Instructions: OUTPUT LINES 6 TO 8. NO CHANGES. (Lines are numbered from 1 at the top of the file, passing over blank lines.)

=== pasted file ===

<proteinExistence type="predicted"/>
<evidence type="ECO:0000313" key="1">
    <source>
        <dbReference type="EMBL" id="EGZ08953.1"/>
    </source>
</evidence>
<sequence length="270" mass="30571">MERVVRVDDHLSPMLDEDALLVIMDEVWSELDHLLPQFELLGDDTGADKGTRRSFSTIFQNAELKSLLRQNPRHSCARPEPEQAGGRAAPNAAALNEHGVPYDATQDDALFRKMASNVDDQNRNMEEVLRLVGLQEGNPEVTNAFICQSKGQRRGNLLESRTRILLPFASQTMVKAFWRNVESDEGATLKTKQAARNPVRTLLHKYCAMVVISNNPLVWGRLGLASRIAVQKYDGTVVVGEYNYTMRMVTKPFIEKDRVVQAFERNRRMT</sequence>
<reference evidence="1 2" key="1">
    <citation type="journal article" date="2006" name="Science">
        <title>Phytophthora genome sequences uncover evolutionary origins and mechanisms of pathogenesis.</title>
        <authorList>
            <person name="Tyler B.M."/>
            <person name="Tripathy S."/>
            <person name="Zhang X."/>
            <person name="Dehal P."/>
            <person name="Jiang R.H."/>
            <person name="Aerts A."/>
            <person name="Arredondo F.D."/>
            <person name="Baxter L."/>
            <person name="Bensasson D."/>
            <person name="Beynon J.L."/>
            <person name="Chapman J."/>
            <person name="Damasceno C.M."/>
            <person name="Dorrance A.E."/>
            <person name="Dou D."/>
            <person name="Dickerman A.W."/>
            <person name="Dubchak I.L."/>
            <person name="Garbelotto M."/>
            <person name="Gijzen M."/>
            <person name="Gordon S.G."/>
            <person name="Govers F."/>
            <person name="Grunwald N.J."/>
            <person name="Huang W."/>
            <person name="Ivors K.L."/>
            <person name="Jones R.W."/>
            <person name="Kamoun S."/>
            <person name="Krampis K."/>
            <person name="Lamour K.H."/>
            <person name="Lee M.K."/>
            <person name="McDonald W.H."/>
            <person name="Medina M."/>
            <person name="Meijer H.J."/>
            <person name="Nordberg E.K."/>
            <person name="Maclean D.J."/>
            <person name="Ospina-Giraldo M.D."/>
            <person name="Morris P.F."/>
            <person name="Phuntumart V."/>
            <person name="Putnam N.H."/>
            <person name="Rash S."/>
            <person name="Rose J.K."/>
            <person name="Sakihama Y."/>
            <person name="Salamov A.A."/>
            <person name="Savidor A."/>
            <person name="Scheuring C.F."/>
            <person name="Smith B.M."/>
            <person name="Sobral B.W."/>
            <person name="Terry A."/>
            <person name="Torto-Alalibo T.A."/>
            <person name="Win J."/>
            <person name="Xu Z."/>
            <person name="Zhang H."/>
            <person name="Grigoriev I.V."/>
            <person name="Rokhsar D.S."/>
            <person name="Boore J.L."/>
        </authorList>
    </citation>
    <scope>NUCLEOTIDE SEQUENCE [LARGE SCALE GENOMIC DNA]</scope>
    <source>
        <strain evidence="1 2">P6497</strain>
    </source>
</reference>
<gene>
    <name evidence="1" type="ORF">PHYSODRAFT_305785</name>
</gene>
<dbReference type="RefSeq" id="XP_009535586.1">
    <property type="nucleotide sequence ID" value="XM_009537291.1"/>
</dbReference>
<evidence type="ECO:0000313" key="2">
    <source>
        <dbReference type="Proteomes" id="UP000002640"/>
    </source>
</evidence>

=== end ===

</evidence>
<sequence length="270" mass="30571">MERVVRVDDHLSPMLDEDALLVIMDEVWSELDHLLPQFELLGDDTGADKGTRRSFSTIFQNAELKSLLRQNPRHSCARPEPEQAGGRAAPNAAALNEHGVPYDATQDDALFRKMASNVDDQNRNMEEVLRLVGLQEGNPEVTNAFICQSKGQRRGNLLESRTRILLPFASQTMVKAFWRNVESDEGATLKTKQAARNPVRTLLHKYCAMVVISNNPLVWGRLGLASRIAVQKYDGTVVVGEYNYTMRMVTKPFIEKDRVVQAFERNRRMT</sequence>
<reference evidence="1 2" key="1">